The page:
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Yes, I did overlook the consequences of having to gradually pull \$66,000 out of my money market accounts. So I re-calculated based on what the \$66,000 in money market would've appreciated to over a 25 year period.

Perhaps this is less fair than just reducing the intial sum to \$134,000 to pay the taxes, but here is what my calculations are based on paying the IRS with existing Taxable Money Market funds:

In the example I used in which I invested in Index Funds within a Taxable Account, I would be paying \$66,000 in taxes over a 25 year period, so this money would have to get taken out of my Taxable Money Market accounts gradually, (in order to pay the taxes while letting me contribute the same amount to my Taxable Index Funds, as I would've contributed to a Keogh).

I should have calculated how much this 66,000 (\$2640 yearly payments to the IRS) taken out of Taxable Money Market funds would've appreciated, if I had just left it in Taxable Money Market instead of giving the IRS the money.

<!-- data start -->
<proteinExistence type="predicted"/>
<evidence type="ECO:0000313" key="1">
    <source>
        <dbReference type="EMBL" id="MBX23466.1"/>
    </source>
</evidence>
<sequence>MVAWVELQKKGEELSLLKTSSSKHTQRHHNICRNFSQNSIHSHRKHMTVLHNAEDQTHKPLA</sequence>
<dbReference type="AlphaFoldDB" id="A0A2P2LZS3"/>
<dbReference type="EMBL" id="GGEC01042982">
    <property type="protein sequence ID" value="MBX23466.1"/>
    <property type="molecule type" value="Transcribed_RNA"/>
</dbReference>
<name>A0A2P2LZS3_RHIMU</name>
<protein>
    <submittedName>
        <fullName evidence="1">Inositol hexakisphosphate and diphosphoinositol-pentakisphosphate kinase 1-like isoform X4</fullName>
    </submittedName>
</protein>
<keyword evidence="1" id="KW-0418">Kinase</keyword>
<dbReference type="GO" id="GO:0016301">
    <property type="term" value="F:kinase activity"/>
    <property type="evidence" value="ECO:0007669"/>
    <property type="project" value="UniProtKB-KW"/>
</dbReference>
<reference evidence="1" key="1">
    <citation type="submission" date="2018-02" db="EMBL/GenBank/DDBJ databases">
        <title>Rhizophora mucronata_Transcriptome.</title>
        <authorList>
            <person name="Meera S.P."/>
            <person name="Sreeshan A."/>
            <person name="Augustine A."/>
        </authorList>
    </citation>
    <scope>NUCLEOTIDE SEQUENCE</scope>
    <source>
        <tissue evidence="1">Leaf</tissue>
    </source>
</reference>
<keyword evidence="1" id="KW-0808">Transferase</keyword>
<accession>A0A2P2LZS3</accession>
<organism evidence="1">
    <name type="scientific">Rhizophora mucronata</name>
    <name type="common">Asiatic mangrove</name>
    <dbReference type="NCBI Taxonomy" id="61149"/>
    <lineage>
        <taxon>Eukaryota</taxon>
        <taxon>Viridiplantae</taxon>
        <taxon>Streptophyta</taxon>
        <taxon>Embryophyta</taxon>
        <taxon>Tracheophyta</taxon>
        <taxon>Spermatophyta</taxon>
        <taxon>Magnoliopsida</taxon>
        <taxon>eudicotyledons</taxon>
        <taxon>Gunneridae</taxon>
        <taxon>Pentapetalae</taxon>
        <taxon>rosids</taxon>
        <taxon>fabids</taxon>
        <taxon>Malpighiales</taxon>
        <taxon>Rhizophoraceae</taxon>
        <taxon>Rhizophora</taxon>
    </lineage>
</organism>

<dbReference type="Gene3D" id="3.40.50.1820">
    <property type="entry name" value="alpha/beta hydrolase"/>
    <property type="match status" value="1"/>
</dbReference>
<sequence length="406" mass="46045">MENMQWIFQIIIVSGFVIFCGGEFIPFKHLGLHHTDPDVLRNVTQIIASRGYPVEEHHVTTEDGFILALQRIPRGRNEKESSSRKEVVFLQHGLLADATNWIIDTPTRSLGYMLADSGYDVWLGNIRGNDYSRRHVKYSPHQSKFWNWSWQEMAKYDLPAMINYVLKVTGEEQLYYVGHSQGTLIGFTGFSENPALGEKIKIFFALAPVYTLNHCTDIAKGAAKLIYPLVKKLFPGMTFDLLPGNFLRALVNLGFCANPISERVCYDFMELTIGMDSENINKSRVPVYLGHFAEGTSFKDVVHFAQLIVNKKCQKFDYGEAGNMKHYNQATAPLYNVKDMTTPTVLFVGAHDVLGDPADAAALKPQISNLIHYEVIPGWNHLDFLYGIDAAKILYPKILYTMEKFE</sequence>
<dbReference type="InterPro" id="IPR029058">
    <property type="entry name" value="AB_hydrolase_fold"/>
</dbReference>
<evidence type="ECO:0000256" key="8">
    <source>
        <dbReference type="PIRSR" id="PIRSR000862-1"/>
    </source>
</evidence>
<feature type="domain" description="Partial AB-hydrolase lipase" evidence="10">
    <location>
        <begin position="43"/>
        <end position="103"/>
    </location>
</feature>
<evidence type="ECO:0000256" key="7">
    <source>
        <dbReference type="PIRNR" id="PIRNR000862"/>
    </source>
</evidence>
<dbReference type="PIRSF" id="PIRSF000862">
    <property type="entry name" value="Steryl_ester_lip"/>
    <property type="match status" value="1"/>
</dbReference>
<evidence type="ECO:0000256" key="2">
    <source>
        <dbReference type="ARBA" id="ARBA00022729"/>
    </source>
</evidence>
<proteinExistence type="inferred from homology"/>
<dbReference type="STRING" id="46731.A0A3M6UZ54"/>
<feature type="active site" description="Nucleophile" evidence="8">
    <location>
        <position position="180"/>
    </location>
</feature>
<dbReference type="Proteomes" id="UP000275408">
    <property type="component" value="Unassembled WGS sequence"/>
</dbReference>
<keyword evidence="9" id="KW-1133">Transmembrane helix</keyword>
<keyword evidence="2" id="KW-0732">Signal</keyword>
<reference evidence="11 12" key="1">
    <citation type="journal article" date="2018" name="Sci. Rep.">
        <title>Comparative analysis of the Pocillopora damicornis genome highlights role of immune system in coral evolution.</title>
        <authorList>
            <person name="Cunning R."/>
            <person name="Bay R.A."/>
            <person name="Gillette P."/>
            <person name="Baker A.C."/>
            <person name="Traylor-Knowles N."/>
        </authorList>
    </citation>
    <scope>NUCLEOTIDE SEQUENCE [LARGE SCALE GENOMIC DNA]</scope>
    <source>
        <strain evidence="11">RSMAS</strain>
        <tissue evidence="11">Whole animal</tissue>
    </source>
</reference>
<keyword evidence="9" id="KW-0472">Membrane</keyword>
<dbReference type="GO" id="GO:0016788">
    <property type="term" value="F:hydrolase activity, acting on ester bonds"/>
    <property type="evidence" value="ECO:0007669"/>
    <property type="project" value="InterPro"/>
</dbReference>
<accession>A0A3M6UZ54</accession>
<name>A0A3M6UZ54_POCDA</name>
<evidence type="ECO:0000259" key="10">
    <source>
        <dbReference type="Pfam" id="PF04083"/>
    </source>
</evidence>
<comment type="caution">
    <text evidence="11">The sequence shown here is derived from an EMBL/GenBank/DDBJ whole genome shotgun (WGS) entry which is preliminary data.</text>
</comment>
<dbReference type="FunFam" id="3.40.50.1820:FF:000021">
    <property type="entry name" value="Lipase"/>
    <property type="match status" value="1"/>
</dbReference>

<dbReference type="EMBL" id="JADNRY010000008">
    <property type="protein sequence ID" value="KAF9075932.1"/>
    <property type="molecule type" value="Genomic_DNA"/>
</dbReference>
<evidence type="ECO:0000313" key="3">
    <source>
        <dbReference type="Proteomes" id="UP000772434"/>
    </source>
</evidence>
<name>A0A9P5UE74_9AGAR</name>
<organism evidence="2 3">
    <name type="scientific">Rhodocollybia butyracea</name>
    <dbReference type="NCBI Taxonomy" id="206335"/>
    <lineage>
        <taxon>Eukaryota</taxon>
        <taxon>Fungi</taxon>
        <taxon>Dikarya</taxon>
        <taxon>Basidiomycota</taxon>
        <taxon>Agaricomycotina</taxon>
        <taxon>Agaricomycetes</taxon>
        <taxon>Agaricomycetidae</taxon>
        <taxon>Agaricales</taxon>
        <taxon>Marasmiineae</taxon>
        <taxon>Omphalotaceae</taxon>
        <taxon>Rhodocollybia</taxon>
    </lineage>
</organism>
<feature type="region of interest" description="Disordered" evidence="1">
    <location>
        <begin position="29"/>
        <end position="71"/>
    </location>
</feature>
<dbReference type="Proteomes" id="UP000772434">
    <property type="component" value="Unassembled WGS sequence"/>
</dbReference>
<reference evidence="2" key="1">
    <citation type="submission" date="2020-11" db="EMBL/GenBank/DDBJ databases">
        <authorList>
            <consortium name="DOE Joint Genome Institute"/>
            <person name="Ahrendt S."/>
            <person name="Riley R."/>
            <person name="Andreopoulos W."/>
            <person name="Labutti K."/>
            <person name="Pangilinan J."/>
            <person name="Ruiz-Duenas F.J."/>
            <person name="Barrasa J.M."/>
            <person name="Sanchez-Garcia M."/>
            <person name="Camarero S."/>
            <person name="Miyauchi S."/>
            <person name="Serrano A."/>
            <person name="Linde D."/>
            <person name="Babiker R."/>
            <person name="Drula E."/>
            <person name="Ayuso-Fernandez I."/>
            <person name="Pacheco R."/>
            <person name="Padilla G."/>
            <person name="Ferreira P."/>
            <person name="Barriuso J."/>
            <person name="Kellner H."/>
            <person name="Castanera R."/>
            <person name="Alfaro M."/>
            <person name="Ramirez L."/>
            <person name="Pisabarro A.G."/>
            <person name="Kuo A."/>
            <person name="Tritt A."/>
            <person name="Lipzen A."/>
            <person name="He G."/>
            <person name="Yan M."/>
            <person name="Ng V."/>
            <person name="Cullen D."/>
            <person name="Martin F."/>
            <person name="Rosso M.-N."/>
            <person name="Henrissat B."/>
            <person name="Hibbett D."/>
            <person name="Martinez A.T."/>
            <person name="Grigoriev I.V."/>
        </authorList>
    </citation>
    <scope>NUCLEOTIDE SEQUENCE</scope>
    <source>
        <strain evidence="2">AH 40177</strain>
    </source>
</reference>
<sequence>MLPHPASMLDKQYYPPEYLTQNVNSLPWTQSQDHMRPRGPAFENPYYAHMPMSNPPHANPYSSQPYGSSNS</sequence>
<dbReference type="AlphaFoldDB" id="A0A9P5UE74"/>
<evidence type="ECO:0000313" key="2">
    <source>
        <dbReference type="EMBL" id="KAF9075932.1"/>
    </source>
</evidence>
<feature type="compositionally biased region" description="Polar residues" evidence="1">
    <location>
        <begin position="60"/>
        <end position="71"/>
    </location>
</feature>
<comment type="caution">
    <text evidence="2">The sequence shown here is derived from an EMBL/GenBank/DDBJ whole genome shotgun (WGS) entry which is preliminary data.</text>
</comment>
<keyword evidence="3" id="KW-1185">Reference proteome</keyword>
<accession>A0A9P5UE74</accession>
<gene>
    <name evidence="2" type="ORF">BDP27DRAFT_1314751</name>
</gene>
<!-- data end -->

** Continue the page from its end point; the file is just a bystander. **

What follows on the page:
On a spreadsheet I calculated that if this Taxable Money Market (\$66,000 in 25 yearly payments of \$2640)grew at an average of 3% per year, after taxes, it would've apprecated to \$99,140 over a 25 year period, so I'd be giving the IRS an extra \$33,140 of my money.

This \$33,140, if added to my original \$146,000 calculation for taxes paid without the Keogh, would equal \$179,140. This is still less than the \$198,000 in taxes when using the Keogh. Who knows?...Maybe the Keogh would prove better if I factored in Tax-Deferred appreciation during the years I would be withdrawing the money from the Keogh.

And I guess that maybe it would be more fair to just use the \$134,000 figure as the amount invested without the Keogh, rather than paying the IRS from existing Taxable Money Market accounts.

Anyway, the Keogh is probably better but probably not by a wide margin.

Jay

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